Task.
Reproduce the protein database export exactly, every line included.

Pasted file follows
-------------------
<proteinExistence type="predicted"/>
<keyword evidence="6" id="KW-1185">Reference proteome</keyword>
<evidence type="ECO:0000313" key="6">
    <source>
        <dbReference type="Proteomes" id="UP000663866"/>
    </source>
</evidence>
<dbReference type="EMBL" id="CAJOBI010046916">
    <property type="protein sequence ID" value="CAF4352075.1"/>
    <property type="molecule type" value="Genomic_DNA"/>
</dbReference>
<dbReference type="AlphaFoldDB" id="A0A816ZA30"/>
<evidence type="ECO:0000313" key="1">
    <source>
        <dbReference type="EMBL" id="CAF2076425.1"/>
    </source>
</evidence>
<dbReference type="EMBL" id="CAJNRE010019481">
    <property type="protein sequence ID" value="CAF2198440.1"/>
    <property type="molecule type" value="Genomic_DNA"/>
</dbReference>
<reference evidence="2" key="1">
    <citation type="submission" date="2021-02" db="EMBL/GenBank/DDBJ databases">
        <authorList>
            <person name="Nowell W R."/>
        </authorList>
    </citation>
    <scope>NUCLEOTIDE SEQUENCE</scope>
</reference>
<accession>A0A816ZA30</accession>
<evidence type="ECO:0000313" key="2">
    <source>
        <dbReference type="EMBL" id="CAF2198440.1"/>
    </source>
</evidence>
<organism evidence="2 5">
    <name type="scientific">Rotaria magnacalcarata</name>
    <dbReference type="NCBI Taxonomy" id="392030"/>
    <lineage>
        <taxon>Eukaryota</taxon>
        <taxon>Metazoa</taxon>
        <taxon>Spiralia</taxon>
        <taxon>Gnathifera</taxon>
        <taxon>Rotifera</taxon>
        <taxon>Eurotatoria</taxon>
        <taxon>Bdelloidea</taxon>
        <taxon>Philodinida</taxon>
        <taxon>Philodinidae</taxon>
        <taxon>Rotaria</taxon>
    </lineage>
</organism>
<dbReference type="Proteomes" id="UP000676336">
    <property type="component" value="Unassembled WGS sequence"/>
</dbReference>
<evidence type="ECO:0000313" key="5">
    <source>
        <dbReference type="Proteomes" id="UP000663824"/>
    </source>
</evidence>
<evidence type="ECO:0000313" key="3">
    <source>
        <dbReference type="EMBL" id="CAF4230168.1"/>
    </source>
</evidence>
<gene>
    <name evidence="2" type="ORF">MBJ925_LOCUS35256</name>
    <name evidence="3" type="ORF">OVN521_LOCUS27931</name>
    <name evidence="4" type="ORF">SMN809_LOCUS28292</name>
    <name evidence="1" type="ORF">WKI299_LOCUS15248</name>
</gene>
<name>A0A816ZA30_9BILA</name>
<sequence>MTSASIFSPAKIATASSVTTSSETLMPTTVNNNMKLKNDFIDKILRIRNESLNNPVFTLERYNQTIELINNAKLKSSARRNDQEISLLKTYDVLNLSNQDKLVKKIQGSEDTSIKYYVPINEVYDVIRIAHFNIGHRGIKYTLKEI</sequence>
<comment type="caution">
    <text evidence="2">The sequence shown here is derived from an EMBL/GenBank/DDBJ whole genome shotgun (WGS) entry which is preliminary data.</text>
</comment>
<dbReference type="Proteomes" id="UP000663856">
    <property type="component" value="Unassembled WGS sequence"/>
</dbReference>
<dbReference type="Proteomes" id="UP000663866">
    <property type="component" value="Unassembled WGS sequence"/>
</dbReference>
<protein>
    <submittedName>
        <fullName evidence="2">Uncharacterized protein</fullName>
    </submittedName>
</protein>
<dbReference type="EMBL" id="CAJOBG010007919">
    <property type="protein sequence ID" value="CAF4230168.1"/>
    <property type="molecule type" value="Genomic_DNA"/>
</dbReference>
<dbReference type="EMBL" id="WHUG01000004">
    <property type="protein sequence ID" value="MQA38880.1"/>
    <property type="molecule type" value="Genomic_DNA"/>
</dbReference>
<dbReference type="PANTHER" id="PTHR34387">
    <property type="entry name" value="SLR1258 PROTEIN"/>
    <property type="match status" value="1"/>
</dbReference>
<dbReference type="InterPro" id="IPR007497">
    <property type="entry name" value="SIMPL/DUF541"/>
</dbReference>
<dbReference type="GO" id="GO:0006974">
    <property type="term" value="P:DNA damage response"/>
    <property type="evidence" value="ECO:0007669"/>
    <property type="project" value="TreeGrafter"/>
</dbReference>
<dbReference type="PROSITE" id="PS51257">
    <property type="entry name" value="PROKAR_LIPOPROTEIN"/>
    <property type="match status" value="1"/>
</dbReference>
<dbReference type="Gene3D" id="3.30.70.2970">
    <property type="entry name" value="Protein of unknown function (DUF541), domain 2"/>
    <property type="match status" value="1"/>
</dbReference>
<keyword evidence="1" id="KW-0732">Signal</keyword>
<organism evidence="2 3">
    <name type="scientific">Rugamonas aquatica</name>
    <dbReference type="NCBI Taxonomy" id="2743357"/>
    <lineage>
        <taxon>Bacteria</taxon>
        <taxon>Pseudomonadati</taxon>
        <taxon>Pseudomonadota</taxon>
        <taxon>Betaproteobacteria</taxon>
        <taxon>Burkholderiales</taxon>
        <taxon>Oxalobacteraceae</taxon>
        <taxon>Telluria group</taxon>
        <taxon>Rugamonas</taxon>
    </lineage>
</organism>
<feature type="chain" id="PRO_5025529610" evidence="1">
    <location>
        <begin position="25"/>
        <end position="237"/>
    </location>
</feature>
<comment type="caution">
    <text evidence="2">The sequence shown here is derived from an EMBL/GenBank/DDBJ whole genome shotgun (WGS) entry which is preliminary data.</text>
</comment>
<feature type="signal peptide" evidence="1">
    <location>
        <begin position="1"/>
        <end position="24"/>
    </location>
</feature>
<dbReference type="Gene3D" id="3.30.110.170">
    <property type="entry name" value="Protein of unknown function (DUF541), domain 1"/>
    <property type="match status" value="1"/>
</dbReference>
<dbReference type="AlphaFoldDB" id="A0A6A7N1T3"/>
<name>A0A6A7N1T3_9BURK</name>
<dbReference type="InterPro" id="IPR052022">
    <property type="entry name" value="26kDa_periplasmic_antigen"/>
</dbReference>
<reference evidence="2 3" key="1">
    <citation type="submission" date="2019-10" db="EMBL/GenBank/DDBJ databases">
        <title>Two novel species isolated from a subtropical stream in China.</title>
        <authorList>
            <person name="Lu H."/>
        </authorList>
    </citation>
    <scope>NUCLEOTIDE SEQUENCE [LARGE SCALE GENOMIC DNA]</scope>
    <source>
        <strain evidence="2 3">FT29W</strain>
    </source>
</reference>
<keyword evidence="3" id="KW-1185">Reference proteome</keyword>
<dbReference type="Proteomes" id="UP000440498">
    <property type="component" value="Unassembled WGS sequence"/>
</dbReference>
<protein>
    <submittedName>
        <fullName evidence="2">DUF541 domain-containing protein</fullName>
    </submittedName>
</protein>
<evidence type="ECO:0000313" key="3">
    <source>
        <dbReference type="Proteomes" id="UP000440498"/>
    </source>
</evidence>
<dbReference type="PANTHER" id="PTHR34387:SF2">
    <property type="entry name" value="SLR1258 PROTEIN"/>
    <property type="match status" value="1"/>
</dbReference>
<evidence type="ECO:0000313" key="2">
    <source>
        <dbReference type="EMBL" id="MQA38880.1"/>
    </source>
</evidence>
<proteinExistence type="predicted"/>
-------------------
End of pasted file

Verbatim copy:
<proteinExistence type="predicted"/>
<keyword evidence="6" id="KW-1185">Reference proteome</keyword>
<evidence type="ECO:0000313" key="6">
    <source>
        <dbReference type="Proteomes" id="UP000663866"/>
    </source>
</evidence>
<dbReference type="EMBL" id="CAJOBI010046916">
    <property type="protein sequence ID" value="CAF4352075.1"/>
    <property type="molecule type" value="Genomic_DNA"/>
</dbReference>
<dbReference type="AlphaFoldDB" id="A0A816ZA30"/>
<evidence type="ECO:0000313" key="1">
    <source>
        <dbReference type="EMBL" id="CAF2076425.1"/>
    </source>
</evidence>
<dbReference type="EMBL" id="CAJNRE010019481">
    <property type="protein sequence ID" value="CAF2198440.1"/>
    <property type="molecule type" value="Genomic_DNA"/>
</dbReference>
<reference evidence="2" key="1">
    <citation type="submission" date="2021-02" db="EMBL/GenBank/DDBJ databases">
        <authorList>
            <person name="Nowell W R."/>
        </authorList>
    </citation>
    <scope>NUCLEOTIDE SEQUENCE</scope>
</reference>
<accession>A0A816ZA30</accession>
<evidence type="ECO:0000313" key="2">
    <source>
        <dbReference type="EMBL" id="CAF2198440.1"/>
    </source>
</evidence>
<organism evidence="2 5">
    <name type="scientific">Rotaria magnacalcarata</name>
    <dbReference type="NCBI Taxonomy" id="392030"/>
    <lineage>
        <taxon>Eukaryota</taxon>
        <taxon>Metazoa</taxon>
        <taxon>Spiralia</taxon>
        <taxon>Gnathifera</taxon>
        <taxon>Rotifera</taxon>
        <taxon>Eurotatoria</taxon>
        <taxon>Bdelloidea</taxon>
        <taxon>Philodinida</taxon>
        <taxon>Philodinidae</taxon>
        <taxon>Rotaria</taxon>
    </lineage>
</organism>
<dbReference type="Proteomes" id="UP000676336">
    <property type="component" value="Unassembled WGS sequence"/>
</dbReference>
<evidence type="ECO:0000313" key="5">
    <source>
        <dbReference type="Proteomes" id="UP000663824"/>
    </source>
</evidence>
<evidence type="ECO:0000313" key="3">
    <source>
        <dbReference type="EMBL" id="CAF4230168.1"/>
    </source>
</evidence>
<gene>
    <name evidence="2" type="ORF">MBJ925_LOCUS35256</name>
    <name evidence="3" type="ORF">OVN521_LOCUS27931</name>
    <name evidence="4" type="ORF">SMN809_LOCUS28292</name>
    <name evidence="1" type="ORF">WKI299_LOCUS15248</name>
</gene>
<name>A0A816ZA30_9BILA</name>
<sequence>MTSASIFSPAKIATASSVTTSSETLMPTTVNNNMKLKNDFIDKILRIRNESLNNPVFTLERYNQTIELINNAKLKSSARRNDQEISLLKTYDVLNLSNQDKLVKKIQGSEDTSIKYYVPINEVYDVIRIAHFNIGHRGIKYTLKEI</sequence>
<comment type="caution">
    <text evidence="2">The sequence shown here is derived from an EMBL/GenBank/DDBJ whole genome shotgun (WGS) entry which is preliminary data.</text>
</comment>
<dbReference type="Proteomes" id="UP000663856">
    <property type="component" value="Unassembled WGS sequence"/>
</dbReference>
<dbReference type="Proteomes" id="UP000663866">
    <property type="component" value="Unassembled WGS sequence"/>
</dbReference>
<protein>
    <submittedName>
        <fullName evidence="2">Uncharacterized protein</fullName>
    </submittedName>
</protein>
<dbReference type="EMBL" id="CAJOBG010007919">
    <property type="protein sequence ID" value="CAF4230168.1"/>
    <property type="molecule type" value="Genomic_DNA"/>
</dbReference>
<dbReference type="EMBL" id="WHUG01000004">
    <property type="protein sequence ID" value="MQA38880.1"/>
    <property type="molecule type" value="Genomic_DNA"/>
</dbReference>
<dbReference type="PANTHER" id="PTHR34387">
    <property type="entry name" value="SLR1258 PROTEIN"/>
    <property type="match status" value="1"/>
</dbReference>
<dbReference type="InterPro" id="IPR007497">
    <property type="entry name" value="SIMPL/DUF541"/>
</dbReference>
<dbReference type="GO" id="GO:0006974">
    <property type="term" value="P:DNA damage response"/>
    <property type="evidence" value="ECO:0007669"/>
    <property type="project" value="TreeGrafter"/>
</dbReference>
<dbReference type="PROSITE" id="PS51257">
    <property type="entry name" value="PROKAR_LIPOPROTEIN"/>
    <property type="match status" value="1"/>
</dbReference>
<dbReference type="Gene3D" id="3.30.70.2970">
    <property type="entry name" value="Protein of unknown function (DUF541), domain 2"/>
    <property type="match status" value="1"/>
</dbReference>
<keyword evidence="1" id="KW-0732">Signal</keyword>
<organism evidence="2 3">
    <name type="scientific">Rugamonas aquatica</name>
    <dbReference type="NCBI Taxonomy" id="2743357"/>
    <lineage>
        <taxon>Bacteria</taxon>
        <taxon>Pseudomonadati</taxon>
        <taxon>Pseudomonadota</taxon>
        <taxon>Betaproteobacteria</taxon>
        <taxon>Burkholderiales</taxon>
        <taxon>Oxalobacteraceae</taxon>
        <taxon>Telluria group</taxon>
        <taxon>Rugamonas</taxon>
    </lineage>
</organism>
<feature type="chain" id="PRO_5025529610" evidence="1">
    <location>
        <begin position="25"/>
        <end position="237"/>
    </location>
</feature>
<comment type="caution">
    <text evidence="2">The sequence shown here is derived from an EMBL/GenBank/DDBJ whole genome shotgun (WGS) entry which is preliminary data.</text>
</comment>
<feature type="signal peptide" evidence="1">
    <location>
        <begin position="1"/>
        <end position="24"/>
    </location>
</feature>
<dbReference type="Gene3D" id="3.30.110.170">
    <property type="entry name" value="Protein of unknown function (DUF541), domain 1"/>
    <property type="match status" value="1"/>
</dbReference>
<dbReference type="AlphaFoldDB" id="A0A6A7N1T3"/>
<name>A0A6A7N1T3_9BURK</name>
<dbReference type="InterPro" id="IPR052022">
    <property type="entry name" value="26kDa_periplasmic_antigen"/>
</dbReference>
<reference evidence="2 3" key="1">
    <citation type="submission" date="2019-10" db="EMBL/GenBank/DDBJ databases">
        <title>Two novel species isolated from a subtropical stream in China.</title>
        <authorList>
            <person name="Lu H."/>
        </authorList>
    </citation>
    <scope>NUCLEOTIDE SEQUENCE [LARGE SCALE GENOMIC DNA]</scope>
    <source>
        <strain evidence="2 3">FT29W</strain>
    </source>
</reference>
<keyword evidence="3" id="KW-1185">Reference proteome</keyword>
<dbReference type="Proteomes" id="UP000440498">
    <property type="component" value="Unassembled WGS sequence"/>
</dbReference>
<protein>
    <submittedName>
        <fullName evidence="2">DUF541 domain-containing protein</fullName>
    </submittedName>
</protein>
<evidence type="ECO:0000313" key="3">
    <source>
        <dbReference type="Proteomes" id="UP000440498"/>
    </source>
</evidence>
<dbReference type="PANTHER" id="PTHR34387:SF2">
    <property type="entry name" value="SLR1258 PROTEIN"/>
    <property type="match status" value="1"/>
</dbReference>
<evidence type="ECO:0000313" key="2">
    <source>
        <dbReference type="EMBL" id="MQA38880.1"/>
    </source>
</evidence>
<proteinExistence type="predicted"/>